Russia is suspected of buying back military supplies previously shipped to Myanmar and India, according to a Nikkei analysis of customs clearance data.
The survey found records of Russian repurchases of parts for tanks and missiles that had been exported to Myanmar and India. Russia may be reimporting the components to improve older weapons destined for use in Ukraine, relying on help from countries with which it has long-standing military ties.
The U.S., European nations, and Japan have banned exports of goods with potential military use to Russia since its full-scale invasion of Ukraine began in February 2022.
Nikkei analyzed customs clearance data on shipments to Russia made available by ImportGenius, an American research specialist, Exim Trade Data of India, and other sources, examining records on Russia’s imports of parts for weapons such as tanks and missiles.
UralVagonZavod, which manufactures tanks for the Russian military, for example, imported military products from the Myanmar army for $24 million on Dec. 9, 2022. The components were registered as having been made by UralVagonZavod.
The harmonized system (HS) codes for the reimported goods suggest the company repurchased 6,775 sighting telescopes and 200 cameras for installation in tanks. They are “probably optical devices to measure the distance to targets and zero in on them,” said Nobuyuki Akatani, a retired senior officer from the Japan Ground Self-Defense Force who was involved in developing tanks.
Russia has an inventory of around 5,000 tanks, according to the 2023 edition of “The Military Balance,” an annual report published by the International Institute for Strategic Studies, a British think tank.
“Russia has a lot of old T-72s [tanks] in storage that are in need of modernization and could be sent to the front line afterward,” said Oleg Ignatov, a Russia analyst with the International Crisis Group, a Brussels-based think tank. “I can add that optics is a big problem for the Russian military-industrial complex. It’s plausible that they are trying to get optics this way.”
Russia, which previously relied on Western technology to produce optical equipment, according to past trade data, appears to be struggling to procure the necessary components as a result of the trade sanctions.
Nikkei asked UralVagonZavod, the Russian government, and the Defence Ministry of Myanmar’s military regime to provide details on the Russian company’s repurchase of military products, but received no replies as of publication.
Reference to “imported under reclamation act” was found in the customs clearance data. UralVagonZavod exported military products to the Myanmar army in 2019; the reference suggests the returned items were defective. But according to Kinichi Nishimura, a military analyst who previously served at Japan’s Ministry of Defence, “Any defective products should have been replaced when discovered in a full inspection conducted at the time of import.”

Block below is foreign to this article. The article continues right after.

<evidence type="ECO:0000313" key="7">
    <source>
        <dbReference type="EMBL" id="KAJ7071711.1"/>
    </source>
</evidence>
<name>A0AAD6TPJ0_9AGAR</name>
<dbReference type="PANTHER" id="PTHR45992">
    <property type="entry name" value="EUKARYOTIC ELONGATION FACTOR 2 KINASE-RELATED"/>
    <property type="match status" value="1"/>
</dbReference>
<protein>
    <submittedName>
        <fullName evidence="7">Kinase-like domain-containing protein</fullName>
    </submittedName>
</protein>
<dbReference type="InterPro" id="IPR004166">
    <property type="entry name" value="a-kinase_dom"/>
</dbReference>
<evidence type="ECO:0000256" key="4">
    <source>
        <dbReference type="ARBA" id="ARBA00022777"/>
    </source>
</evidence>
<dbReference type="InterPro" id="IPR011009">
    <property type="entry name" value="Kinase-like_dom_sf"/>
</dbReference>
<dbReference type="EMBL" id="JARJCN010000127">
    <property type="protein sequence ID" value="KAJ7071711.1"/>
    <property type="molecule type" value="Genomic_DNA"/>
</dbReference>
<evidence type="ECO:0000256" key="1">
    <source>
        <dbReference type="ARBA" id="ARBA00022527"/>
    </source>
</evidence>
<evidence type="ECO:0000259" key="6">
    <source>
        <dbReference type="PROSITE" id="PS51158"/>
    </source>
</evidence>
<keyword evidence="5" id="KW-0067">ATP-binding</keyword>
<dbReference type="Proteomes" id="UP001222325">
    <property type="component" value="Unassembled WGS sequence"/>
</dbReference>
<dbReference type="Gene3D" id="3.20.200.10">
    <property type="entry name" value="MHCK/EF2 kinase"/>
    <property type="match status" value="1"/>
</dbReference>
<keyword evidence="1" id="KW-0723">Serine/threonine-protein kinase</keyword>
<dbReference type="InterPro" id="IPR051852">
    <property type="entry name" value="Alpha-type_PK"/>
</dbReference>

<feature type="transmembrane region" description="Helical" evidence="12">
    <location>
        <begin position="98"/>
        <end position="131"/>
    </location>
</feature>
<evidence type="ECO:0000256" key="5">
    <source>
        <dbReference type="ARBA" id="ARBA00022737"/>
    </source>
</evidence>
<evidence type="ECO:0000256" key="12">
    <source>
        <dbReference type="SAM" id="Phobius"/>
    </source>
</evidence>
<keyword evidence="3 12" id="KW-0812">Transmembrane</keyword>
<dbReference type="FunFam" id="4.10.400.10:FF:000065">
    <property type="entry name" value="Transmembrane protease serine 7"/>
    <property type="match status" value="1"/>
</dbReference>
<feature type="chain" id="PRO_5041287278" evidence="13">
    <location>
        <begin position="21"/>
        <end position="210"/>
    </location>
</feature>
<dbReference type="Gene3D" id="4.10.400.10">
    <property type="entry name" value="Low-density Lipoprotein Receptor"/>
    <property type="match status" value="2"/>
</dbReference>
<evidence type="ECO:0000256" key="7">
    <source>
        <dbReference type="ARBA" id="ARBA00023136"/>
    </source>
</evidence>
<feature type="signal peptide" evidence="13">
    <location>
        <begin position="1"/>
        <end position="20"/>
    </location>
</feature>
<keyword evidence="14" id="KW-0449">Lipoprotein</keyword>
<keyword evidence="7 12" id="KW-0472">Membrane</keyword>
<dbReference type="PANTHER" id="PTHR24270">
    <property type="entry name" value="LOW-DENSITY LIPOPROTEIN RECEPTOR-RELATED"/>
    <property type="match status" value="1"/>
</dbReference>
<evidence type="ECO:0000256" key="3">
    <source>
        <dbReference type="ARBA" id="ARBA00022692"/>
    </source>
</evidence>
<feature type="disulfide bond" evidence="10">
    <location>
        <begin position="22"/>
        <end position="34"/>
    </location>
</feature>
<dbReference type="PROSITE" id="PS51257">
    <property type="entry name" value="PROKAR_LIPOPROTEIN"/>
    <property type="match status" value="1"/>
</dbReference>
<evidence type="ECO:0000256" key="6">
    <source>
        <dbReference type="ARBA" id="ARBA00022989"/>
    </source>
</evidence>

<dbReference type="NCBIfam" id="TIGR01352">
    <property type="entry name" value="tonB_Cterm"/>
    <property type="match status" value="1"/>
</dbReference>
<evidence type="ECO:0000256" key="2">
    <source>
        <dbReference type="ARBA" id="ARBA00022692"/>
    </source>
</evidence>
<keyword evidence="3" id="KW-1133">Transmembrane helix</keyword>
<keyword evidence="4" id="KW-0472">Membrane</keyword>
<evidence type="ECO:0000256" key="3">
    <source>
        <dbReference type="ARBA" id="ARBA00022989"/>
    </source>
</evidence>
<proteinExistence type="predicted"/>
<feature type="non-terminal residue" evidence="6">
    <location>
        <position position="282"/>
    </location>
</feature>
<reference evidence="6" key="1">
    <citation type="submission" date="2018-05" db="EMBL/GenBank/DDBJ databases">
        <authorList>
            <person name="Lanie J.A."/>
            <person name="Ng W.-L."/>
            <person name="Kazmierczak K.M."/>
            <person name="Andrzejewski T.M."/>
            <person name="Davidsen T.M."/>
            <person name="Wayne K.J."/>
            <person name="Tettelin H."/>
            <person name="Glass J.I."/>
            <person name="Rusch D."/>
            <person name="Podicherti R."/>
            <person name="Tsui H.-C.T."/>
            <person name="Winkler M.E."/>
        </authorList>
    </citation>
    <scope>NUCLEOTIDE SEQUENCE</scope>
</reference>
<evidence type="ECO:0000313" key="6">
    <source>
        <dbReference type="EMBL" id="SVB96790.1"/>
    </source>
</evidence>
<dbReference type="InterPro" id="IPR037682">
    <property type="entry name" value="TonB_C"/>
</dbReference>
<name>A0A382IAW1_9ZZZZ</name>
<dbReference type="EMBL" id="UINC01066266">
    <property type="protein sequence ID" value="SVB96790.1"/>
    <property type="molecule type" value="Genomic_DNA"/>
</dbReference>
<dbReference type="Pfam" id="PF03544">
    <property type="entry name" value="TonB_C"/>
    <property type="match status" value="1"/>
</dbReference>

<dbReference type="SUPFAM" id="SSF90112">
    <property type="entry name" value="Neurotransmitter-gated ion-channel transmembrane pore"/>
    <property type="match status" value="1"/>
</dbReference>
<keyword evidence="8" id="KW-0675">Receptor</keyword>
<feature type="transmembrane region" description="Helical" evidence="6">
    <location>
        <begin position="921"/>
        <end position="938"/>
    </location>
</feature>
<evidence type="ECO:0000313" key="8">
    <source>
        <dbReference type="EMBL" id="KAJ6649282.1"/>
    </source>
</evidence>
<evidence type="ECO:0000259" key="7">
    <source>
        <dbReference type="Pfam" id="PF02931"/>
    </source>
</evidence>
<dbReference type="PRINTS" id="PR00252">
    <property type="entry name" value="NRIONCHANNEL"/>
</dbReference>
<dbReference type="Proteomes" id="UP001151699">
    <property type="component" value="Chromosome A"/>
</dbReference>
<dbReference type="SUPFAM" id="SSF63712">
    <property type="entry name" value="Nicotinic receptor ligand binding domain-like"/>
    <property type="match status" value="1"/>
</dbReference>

Other analysts agree: “For a warranty return, this would, as far as I know, be an unusual quantity,” said Jakub Janovsky of Oryx, a Dutch defense intelligence analysis website.
The Russian NPK KBM, the Russian initials for the Machine-Building Design Bureau, which is tasked with missile production, purchased a total of six components for night-vision sight for ground-to-air missiles for $150,000 from the Indian Ministry of Defense in August and November 2022. All of the parts, which are needed to ensure the missiles can perform at night and in low light, were manufactured by the KBM, which exported the same type of parts to India in February 2013.
Russia may have reimported the parts for repairs, but there were no records of the items being sent back to India as of the end of March this year. Neither the KBM nor the Indian ministry responded to Nikkei’s request for comment.
According to the Stockholm International Peace Research Institute (SIPRI), Russia is the world’s third-largest exporter of weapons, with India its biggest customer, alone accounting for 35% of Russia’s overseas arms shipments over the past decade.
SIPRI bases its findings on its proprietary trend indicator value (TIV), which takes into account such factors as the volume of trade, manufacturing costs, and capabilities of weapons. India is followed as a purchaser of Russian arms by China, at 15% of total exports, and Algeria at 10%. Buybacks of exported equipment make it possible to upgrade older weapons in Russia’s arsenal and send them into battle.
The Group of Seven leaders, at their summit in Hiroshima, Japan, last month asked other countries to end military support for Russia. But “it is difficult to gain cooperation from countries that rely on Russian-made weapons,” said Nobumasa Akiyama, a professor who studies arms control at Hitotsubashi University in Tokyo.
Efforts to stanch the flow of military equipment to Russia, and from there to the front lines in Ukraine, require tough measures such as setting up means of disclosing deals with Russia.